Starting with a little more simulcast news, Viewster’s summer simulcast list arrived a bit too late to make it into the last post, but there it is now!
Gatchaman Crowds insight #2-3 – Between new plotlines and catching up with everyone from the old series, Gatchaman Crowds is juggling a dozen balls at once and making it look easy. Paiman has opened a daycare in order to indoctrinate the youth of Earth directly. O.D. is a fixture on some kind of infotainment show whose host is getting so much screen time, I’ll be surprised if he doesn’t play a more direct role in the plot later. Jō is slowly advancing up the political career ladder. Hajime still has Berg-Katze trapped in her somehow. Gatchaman Central still looks like the interior designer was dropping acid with Andy Warhol.
The man behind the organization corrupting CROWDS has shown himself. He’s been “awakened” in the same way as the Gatchamen have, but chooses not to use his powers in any of the classic ways. In fact, his whole belief system seems to center around the idea that humans can’t be trusted with anything, so he has appointed himself chief troll of CROWDS in order to hasten its end. And he gets his way, a little, when Rui has to yank the accounts of those who are sufficiently provoked to respond with violence.
War and peace are setting up to be the big theme of this series. Rui’s argument with Rizumu is essentially about the right way to be a pacifist. Gelsadra said the purpose of her visit is to help achieve world peace. Tsubasa, the newest Gatchaman, is only able to transform when she’s riled up. And then there’s Tsubasa’s great-grandfather, praying at a shrine to a relative whose picture shows him in an old army uniform. (The implication is that this person died young while serving in the military, no later than World War II, which would make him about the same age as the great-grandfather, probably his brother.)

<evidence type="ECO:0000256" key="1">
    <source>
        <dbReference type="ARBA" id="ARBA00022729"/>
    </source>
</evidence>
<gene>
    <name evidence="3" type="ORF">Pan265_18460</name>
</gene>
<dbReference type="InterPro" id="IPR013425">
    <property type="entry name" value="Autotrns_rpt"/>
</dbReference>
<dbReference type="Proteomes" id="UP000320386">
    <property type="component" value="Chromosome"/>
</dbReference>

SCHOOL-LIVE! #2 – After enjoying Yuki’s fantasy life for an episode, it’s time for the real opening credit sequence and a switch to the more realistic and less well-adjusted viewpoint of Kurumi, the girl who now goes nowhere without her trusty zombie-killing shovel. Kurumi had a crush on an older boy, and later had to kill him in zombified form; it’s unclear how much of the events of her dream are what actually happened, though. If it came on that suddenly, how did the zombie plague happen to not infect our heroines?
In an unusual twist, nighttime is the safest time to venture into the monsters’ territory because they seem to retain some memory of their mortal habits. (Which brings up the disquieting possibility that maybe the zombies Kurumi is killing aren’t totally incurable, which means…) This provides a good window for a raid on the school snack store and library in the guise of giving Yuki a summer adventure.
Eventually the school is going to run out of easily harvestable supplies, and eventually more desperate measures are going to be necessary to maintain Yuki’s bubble. What will this drive the other heroines to? I can’t wait to see.
Charlotte #2-3 – Yū is integrated into the student council with his first mission, a fairly smooth visit to persuade another psychic who has been misusing his powers to go straight and transfer to the special high school. This sets things up for a much more complicated investigation in episode 3.
Yusa Nishimori nee Kurobane is (1) an idol singer, (2) a psychic, (3) involuntarily chanelling her dead older sister Misa, (4) a pyrokinetic by proxy, (5) the client of a producer who has ties to the mob, and (6) on the run because she inadvertently wound up with the producer’s phone and learned about his unsavory friends. Extracting Yusa/Misa tests Tomori’s improvisation to the utmost, but a plan is executed in which everyone uses their powers to, er, fake some psychic powers for Yusa to keep the producer in line. Yusa and Misa look to be joining the cast as regular characters; that ability to act as a medium certainly seems like it’ll be useful given the alleged casualty rate for psychics at the hands of those mysterious mad scientists.